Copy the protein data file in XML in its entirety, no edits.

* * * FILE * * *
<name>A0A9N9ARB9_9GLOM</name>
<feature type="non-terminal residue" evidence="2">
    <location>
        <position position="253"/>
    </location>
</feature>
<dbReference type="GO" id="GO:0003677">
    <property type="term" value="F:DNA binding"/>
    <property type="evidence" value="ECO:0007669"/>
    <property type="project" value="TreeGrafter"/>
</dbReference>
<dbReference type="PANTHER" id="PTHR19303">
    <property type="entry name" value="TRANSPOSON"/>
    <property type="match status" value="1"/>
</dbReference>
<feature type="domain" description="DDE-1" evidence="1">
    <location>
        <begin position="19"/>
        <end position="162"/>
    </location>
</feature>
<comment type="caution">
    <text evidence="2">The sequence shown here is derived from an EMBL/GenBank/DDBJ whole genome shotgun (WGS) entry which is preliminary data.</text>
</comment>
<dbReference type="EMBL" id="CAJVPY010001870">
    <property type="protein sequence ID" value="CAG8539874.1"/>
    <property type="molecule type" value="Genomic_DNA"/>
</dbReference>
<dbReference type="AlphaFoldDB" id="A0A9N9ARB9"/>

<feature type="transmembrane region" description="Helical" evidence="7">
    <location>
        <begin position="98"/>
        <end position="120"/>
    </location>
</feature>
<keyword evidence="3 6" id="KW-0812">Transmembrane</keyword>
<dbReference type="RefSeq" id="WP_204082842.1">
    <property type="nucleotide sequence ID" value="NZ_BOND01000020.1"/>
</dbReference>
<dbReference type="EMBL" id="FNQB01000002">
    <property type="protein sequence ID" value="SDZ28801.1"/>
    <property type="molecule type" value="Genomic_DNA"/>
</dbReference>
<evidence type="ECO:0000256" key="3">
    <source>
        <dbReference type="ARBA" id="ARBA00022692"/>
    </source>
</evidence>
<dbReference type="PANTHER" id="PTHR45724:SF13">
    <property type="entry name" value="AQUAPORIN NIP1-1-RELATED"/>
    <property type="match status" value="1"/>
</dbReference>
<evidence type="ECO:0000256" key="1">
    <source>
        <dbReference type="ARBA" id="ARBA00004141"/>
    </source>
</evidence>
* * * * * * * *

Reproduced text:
<name>A0A9N9ARB9_9GLOM</name>
<feature type="non-terminal residue" evidence="2">
    <location>
        <position position="253"/>
    </location>
</feature>
<dbReference type="GO" id="GO:0003677">
    <property type="term" value="F:DNA binding"/>
    <property type="evidence" value="ECO:0007669"/>
    <property type="project" value="TreeGrafter"/>
</dbReference>
<dbReference type="PANTHER" id="PTHR19303">
    <property type="entry name" value="TRANSPOSON"/>
    <property type="match status" value="1"/>
</dbReference>
<feature type="domain" description="DDE-1" evidence="1">
    <location>
        <begin position="19"/>
        <end position="162"/>
    </location>
</feature>
<comment type="caution">
    <text evidence="2">The sequence shown here is derived from an EMBL/GenBank/DDBJ whole genome shotgun (WGS) entry which is preliminary data.</text>
</comment>
<dbReference type="EMBL" id="CAJVPY010001870">
    <property type="protein sequence ID" value="CAG8539874.1"/>
    <property type="molecule type" value="Genomic_DNA"/>
</dbReference>
<dbReference type="AlphaFoldDB" id="A0A9N9ARB9"/>

<feature type="transmembrane region" description="Helical" evidence="7">
    <location>
        <begin position="98"/>
        <end position="120"/>
    </location>
</feature>
<keyword evidence="3 6" id="KW-0812">Transmembrane</keyword>
<dbReference type="RefSeq" id="WP_204082842.1">
    <property type="nucleotide sequence ID" value="NZ_BOND01000020.1"/>
</dbReference>
<dbReference type="EMBL" id="FNQB01000002">
    <property type="protein sequence ID" value="SDZ28801.1"/>
    <property type="molecule type" value="Genomic_DNA"/>
</dbReference>
<evidence type="ECO:0000256" key="3">
    <source>
        <dbReference type="ARBA" id="ARBA00022692"/>
    </source>
</evidence>
<dbReference type="PANTHER" id="PTHR45724:SF13">
    <property type="entry name" value="AQUAPORIN NIP1-1-RELATED"/>
    <property type="match status" value="1"/>
</dbReference>
<evidence type="ECO:0000256" key="1">
    <source>
        <dbReference type="ARBA" id="ARBA00004141"/>
    </source>
</evidence>